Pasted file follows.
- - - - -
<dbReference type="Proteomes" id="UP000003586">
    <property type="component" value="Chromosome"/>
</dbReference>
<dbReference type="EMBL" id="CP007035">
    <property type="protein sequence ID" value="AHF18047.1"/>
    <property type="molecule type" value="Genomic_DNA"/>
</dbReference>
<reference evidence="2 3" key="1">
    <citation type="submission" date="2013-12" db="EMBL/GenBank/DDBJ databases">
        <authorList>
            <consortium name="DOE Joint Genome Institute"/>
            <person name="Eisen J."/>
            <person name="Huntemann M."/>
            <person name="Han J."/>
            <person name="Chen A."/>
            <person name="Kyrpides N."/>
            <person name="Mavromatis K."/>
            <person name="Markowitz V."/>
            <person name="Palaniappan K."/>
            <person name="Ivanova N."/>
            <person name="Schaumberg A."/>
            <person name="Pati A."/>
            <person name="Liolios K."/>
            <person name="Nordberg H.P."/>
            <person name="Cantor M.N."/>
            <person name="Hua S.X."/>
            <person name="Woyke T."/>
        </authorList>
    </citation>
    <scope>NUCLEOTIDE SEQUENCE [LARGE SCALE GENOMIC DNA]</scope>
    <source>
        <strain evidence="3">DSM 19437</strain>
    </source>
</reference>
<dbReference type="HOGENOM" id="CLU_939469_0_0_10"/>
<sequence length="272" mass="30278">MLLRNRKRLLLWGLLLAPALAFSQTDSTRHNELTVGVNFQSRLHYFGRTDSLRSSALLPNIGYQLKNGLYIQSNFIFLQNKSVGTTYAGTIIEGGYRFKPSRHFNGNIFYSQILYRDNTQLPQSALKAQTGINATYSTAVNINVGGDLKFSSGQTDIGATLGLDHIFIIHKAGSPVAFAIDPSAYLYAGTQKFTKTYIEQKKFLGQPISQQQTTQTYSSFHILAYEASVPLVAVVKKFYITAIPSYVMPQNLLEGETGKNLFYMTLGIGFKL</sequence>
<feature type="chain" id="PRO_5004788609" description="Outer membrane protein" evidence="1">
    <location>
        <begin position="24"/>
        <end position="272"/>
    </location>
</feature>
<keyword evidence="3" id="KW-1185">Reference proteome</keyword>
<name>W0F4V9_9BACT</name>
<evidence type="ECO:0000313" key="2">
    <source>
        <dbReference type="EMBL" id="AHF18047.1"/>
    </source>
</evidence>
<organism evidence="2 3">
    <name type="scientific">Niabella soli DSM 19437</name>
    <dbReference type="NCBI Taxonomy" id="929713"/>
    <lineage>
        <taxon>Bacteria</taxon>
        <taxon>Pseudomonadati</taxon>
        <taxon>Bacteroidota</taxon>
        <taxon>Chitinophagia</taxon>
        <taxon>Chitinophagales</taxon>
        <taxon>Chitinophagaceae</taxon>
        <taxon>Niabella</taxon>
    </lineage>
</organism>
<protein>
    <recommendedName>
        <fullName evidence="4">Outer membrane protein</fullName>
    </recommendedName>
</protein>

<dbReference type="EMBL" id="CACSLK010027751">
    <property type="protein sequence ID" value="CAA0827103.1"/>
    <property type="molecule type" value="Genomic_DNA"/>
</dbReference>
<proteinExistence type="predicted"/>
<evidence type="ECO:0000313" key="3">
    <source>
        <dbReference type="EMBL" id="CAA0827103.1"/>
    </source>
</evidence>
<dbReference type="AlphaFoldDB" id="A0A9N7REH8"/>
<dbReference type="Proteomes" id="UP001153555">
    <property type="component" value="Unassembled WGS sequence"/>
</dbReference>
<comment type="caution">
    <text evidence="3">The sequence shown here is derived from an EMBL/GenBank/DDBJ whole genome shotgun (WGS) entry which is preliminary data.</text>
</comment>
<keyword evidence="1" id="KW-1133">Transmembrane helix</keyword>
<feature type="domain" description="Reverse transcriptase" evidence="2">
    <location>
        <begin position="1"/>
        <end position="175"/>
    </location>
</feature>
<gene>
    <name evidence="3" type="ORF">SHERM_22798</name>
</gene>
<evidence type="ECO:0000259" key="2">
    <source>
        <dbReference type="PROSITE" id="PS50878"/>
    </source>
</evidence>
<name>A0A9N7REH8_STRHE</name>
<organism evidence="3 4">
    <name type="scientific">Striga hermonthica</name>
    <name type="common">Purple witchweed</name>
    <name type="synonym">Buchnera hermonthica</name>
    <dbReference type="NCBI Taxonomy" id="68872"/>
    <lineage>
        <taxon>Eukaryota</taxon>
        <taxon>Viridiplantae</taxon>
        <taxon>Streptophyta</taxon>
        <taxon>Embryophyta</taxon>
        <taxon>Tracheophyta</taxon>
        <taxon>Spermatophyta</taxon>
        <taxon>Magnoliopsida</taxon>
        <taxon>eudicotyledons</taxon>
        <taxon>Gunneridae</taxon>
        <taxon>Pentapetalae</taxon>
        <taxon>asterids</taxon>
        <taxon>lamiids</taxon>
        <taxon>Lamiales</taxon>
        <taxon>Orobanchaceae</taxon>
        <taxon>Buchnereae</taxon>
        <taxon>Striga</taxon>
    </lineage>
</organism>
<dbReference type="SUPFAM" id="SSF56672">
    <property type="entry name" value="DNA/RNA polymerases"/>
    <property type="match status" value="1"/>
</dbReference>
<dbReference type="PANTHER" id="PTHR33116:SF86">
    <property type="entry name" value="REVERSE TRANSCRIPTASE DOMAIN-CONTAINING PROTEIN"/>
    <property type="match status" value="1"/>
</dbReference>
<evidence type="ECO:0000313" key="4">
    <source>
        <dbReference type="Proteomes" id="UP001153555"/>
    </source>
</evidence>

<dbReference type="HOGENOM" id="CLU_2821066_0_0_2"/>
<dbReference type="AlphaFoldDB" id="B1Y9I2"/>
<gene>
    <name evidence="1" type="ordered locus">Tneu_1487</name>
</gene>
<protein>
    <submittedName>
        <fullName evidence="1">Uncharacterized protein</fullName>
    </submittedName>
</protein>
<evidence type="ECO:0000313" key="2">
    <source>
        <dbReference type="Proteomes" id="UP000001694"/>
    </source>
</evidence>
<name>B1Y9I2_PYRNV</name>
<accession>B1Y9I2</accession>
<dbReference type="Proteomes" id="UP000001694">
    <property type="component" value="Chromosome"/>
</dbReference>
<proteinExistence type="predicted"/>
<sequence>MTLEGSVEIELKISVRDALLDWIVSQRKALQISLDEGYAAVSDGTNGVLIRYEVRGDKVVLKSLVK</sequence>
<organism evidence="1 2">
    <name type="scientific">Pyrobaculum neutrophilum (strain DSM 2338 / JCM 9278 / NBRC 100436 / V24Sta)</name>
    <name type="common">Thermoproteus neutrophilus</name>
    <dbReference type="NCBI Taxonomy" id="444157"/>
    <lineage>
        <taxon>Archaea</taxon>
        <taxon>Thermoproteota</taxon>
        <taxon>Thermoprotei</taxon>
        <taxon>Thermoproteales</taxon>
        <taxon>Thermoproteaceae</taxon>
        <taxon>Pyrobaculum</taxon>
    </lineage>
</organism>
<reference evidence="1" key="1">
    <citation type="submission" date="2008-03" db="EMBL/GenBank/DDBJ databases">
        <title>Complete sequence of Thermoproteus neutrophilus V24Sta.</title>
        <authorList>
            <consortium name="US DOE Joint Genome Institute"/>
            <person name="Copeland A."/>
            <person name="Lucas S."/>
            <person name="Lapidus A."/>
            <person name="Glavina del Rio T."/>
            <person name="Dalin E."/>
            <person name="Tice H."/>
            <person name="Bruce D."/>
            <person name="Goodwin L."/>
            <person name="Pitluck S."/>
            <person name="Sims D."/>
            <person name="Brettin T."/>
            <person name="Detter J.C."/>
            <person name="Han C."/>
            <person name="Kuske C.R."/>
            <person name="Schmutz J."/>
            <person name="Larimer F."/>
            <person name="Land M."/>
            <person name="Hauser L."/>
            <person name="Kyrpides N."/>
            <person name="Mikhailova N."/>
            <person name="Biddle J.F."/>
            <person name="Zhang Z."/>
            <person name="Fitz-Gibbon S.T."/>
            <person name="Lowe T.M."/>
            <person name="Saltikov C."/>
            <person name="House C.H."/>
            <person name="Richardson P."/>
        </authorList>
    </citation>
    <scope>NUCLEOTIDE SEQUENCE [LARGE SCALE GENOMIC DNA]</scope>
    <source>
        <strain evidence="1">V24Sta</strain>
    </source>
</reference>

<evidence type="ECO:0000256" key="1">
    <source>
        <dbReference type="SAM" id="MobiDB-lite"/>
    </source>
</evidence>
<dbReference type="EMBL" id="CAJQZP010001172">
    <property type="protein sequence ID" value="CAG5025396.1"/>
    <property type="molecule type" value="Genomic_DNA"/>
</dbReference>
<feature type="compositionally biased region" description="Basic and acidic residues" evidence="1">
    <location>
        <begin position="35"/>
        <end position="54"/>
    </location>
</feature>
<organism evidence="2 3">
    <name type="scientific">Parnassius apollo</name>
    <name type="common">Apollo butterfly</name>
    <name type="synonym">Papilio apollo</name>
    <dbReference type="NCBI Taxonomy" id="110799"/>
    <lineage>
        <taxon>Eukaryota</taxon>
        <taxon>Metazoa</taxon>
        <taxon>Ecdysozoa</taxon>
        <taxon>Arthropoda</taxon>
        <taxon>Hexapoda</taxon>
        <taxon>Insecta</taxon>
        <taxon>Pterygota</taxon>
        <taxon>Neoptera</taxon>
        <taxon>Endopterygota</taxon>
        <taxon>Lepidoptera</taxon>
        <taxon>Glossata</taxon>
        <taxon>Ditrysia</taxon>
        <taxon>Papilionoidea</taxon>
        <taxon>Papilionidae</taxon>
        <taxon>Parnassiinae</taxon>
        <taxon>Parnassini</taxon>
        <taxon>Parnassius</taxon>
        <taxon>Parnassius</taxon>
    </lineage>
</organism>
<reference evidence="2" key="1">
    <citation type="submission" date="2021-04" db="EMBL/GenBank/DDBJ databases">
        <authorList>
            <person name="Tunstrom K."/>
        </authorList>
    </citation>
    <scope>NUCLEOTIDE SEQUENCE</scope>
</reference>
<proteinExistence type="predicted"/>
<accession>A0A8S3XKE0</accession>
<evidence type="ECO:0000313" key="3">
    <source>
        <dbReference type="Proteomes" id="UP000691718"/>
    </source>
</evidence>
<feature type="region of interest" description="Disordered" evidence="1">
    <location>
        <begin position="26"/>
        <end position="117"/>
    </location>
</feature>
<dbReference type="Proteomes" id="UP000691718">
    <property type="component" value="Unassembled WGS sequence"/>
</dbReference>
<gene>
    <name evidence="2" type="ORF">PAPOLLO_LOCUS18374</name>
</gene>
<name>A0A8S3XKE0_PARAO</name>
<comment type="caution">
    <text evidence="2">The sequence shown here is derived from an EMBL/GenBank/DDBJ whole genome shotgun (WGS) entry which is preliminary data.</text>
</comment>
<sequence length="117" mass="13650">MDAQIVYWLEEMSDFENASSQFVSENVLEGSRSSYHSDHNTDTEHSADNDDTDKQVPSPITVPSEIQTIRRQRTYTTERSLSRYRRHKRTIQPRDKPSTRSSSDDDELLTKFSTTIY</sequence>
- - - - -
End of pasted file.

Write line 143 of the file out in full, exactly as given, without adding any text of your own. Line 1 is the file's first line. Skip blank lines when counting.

<protein>